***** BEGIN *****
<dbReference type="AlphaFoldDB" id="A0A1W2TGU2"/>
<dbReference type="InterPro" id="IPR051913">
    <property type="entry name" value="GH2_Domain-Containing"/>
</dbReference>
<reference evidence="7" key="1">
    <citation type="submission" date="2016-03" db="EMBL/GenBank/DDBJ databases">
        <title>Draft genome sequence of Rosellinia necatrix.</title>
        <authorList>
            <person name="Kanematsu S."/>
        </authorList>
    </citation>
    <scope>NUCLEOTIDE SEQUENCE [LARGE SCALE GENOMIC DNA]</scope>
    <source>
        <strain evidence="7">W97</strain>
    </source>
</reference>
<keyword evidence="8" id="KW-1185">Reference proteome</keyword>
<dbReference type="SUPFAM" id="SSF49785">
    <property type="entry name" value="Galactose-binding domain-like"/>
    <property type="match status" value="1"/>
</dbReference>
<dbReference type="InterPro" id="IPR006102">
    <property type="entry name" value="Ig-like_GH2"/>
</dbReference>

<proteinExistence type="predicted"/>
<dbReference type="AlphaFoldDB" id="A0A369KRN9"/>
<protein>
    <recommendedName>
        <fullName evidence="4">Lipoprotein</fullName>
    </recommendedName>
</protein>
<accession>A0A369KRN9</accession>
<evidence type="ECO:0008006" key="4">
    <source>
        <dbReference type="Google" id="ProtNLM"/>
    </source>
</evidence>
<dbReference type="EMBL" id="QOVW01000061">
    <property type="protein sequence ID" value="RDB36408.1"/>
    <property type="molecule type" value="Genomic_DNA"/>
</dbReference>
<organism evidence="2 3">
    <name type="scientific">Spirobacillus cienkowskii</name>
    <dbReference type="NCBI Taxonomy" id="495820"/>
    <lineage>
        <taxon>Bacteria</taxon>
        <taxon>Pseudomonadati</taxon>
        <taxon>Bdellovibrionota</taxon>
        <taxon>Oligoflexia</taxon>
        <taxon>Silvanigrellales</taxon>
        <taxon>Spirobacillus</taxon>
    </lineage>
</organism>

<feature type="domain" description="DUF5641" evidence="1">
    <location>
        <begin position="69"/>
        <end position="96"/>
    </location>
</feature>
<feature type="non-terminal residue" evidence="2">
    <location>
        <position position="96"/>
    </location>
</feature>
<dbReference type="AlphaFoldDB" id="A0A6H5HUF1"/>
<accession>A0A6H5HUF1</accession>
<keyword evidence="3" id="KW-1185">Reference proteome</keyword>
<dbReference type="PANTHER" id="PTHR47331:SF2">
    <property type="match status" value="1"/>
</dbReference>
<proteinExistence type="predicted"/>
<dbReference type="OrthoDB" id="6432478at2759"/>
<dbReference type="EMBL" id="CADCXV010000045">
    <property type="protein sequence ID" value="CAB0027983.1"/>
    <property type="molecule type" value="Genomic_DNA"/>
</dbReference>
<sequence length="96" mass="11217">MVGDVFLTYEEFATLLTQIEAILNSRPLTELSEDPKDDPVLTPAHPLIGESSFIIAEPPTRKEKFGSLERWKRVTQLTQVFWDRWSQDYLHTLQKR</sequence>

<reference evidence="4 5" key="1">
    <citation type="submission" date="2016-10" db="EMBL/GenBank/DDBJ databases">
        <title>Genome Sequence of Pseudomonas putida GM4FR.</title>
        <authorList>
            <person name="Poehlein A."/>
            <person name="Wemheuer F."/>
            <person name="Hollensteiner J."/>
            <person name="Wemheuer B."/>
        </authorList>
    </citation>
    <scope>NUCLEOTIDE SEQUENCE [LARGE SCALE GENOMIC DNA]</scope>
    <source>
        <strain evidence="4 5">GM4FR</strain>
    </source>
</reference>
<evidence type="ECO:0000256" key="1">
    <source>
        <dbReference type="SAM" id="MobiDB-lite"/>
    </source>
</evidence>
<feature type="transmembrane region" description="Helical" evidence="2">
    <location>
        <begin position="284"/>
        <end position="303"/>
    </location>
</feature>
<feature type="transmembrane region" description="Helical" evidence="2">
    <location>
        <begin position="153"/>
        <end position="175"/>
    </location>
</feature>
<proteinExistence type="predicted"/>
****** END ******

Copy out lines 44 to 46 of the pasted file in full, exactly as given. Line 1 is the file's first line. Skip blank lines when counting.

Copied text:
    <dbReference type="NCBI Taxonomy" id="495820"/>
    <lineage>
        <taxon>Bacteria</taxon>